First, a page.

Buying a new car isn’t something you do everyday, but almost everyone does it at some point in their lives.
If, like most people, you can’t afford to pay for a new car in cash, you’re going to have to finance the car. So it’s good to know your options. You may choose to finance your vehicle with any lender, any person, or any way you want, but you have two main options for financing: leasing vs. financing.
Neither leasing or financing is the same as the other, and you do have some serious considerations to make when faced with this decision. Which is right for you? There’s no right or wrong answer, but there are some facts that might just help you find the right answer for you.
Understanding the Lease Process
Leasing is different from buying a car in that you never own the car. When you make that final payment, the vehicle is not yours to keep free and clear, rather it belongs to the dealership and they get it back. When you lease a car, you agree to keep and pay for the vehicle for a specific length of time. Most people choose to lease for one to three years, and then they give the car back or pick out a new one.
One of the biggest benefits of leasing is you get to drive a brand-new car every few years. This means your warranty never runs out, you aren’t going to pay a lot of money out-of-pocket for repairs, and you always have the latest technology and features. Leasing is also something that allows people to drive a car they might not be able to afford otherwise.
Another important concept to understand when it comes to buying a car is depreciation. Every car depreciates when it’s driven off the lot, meaning the car becomes less valuable the minute you take it off the dealership lot. You may owe more on it than it’s even worth to sell or trade-in. When you pay for a lease, you’re only paying the amount the vehicle depreciates to keep it in your drive. This means you pay a lot less, drive a much more expensive car, and have fewer worries.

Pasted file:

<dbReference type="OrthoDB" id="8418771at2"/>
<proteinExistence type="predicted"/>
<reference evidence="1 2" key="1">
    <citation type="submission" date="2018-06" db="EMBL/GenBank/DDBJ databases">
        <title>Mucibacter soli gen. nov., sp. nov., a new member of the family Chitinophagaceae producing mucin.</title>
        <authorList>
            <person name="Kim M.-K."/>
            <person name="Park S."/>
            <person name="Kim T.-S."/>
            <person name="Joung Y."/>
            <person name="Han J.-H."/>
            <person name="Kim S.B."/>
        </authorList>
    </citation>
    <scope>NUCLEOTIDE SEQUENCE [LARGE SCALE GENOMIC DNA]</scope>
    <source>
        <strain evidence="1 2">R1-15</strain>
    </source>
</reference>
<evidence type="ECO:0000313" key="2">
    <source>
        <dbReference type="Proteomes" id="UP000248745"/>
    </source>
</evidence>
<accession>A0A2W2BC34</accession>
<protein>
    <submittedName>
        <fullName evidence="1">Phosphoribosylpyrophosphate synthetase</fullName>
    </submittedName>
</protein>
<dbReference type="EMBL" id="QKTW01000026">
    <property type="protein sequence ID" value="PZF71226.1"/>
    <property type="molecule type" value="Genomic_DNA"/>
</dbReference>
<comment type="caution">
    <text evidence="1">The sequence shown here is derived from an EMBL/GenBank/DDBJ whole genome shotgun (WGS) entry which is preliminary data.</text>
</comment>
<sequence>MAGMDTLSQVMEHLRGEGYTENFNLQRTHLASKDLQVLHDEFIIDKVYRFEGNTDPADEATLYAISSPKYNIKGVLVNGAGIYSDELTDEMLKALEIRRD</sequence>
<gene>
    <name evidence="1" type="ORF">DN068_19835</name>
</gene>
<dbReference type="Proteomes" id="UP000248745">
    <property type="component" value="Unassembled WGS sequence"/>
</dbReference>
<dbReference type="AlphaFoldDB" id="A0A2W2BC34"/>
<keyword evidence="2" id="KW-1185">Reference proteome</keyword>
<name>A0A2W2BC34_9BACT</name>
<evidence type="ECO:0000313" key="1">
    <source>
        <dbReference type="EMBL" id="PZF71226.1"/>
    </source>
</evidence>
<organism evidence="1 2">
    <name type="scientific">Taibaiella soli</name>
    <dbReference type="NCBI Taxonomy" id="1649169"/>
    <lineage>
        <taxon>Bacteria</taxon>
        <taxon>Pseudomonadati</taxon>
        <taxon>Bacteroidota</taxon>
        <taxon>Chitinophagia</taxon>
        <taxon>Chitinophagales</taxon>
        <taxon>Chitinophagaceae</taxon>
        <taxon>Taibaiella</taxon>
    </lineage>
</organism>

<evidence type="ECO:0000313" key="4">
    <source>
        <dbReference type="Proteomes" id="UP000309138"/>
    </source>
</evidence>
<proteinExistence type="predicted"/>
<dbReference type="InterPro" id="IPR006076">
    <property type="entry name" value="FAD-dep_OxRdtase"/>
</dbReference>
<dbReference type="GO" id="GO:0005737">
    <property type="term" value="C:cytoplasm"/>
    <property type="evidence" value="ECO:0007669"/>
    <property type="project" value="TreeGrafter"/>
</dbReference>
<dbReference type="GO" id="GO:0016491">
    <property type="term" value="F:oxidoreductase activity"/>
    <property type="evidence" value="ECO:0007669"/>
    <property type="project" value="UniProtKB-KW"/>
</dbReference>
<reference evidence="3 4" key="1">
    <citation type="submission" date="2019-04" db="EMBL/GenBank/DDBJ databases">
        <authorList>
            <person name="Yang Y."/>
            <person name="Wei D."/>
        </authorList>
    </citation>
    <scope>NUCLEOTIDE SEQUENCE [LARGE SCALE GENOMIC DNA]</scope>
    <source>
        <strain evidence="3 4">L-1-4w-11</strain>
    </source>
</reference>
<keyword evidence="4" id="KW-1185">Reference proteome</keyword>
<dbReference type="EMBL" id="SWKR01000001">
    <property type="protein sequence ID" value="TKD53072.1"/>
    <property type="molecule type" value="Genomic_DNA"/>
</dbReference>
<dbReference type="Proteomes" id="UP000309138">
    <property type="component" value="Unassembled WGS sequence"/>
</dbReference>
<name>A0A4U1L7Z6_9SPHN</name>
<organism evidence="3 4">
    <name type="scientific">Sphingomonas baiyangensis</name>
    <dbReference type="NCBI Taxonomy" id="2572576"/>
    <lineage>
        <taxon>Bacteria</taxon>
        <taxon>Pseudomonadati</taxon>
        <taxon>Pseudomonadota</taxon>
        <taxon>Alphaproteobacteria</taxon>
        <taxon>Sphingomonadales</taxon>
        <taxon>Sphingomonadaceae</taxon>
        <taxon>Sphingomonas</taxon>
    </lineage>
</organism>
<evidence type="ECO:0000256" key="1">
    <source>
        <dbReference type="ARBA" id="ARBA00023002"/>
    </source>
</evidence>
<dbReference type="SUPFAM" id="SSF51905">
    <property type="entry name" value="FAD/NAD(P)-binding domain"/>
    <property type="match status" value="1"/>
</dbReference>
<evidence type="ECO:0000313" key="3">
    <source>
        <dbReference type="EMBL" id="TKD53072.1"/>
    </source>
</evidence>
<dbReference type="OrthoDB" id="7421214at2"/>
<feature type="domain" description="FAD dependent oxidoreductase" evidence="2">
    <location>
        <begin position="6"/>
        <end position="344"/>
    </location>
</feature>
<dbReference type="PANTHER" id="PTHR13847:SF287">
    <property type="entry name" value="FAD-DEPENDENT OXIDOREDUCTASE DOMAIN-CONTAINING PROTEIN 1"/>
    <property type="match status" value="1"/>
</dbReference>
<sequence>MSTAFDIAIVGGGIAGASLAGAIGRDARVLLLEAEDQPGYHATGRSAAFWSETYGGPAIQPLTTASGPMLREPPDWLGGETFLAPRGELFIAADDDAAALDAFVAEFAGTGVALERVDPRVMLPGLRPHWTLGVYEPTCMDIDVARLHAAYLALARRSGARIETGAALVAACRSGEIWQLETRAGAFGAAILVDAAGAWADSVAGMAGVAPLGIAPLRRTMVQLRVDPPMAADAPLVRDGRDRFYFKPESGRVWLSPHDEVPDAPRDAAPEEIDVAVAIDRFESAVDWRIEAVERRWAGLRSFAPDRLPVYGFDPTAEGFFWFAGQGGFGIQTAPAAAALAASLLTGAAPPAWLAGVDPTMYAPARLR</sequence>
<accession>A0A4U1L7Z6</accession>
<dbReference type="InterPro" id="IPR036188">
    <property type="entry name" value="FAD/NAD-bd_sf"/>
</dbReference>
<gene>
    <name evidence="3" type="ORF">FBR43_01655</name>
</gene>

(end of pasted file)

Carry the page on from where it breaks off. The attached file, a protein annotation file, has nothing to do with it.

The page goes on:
The downfall of a lease is the condition and the mileage. You must keep your mileage low. The standard mileage is around 12,000 miles per year. The vehicle must also be kept in good condition. If you fail to do one or both, you may pay hefty fees at the end of the lease term.
Understanding the Financing Process
Financing a vehicle means you will own your vehicle when you make the final payment. It’s your car. You can do with it what you please—take long road trips, put as many miles on it as you want, and keep it messy if that’s your driving style.
However, financing typically has higher monthly payments than leasing and it means you might be limited to cars under a certain dollar amount.
Financing is a good option for people who want to own their cars and eventually go without a car payment, but it’s a long process if you decide you want to trade it in before it’s paid off. You take the depreciation hit, which means your car might never be worth as much money as you owe on it unless you make a sizable downpayment at the time of purchase.
When you finance a vehicle, you also have the option to buy a pre-owned car with a few miles on it. This helps with affordability, so you can buy a car that’s more expensive brand-new than you would be able to pay. You can also check with your lender to see if you can finance for longer than the standard five years. This allows you to lower your payments on a more expensive vehicle.
Whether you want to finance or lease is entirely up to you. It depends greatly on how many miles you drive each year and whether you want to own your car eventually. Leasing is great for people who don’t mind making a lower monthly car payment without owning the vehicle at the end of the term.
However, if you want to get out of debt and own your car, financing one outright may be the best option for you.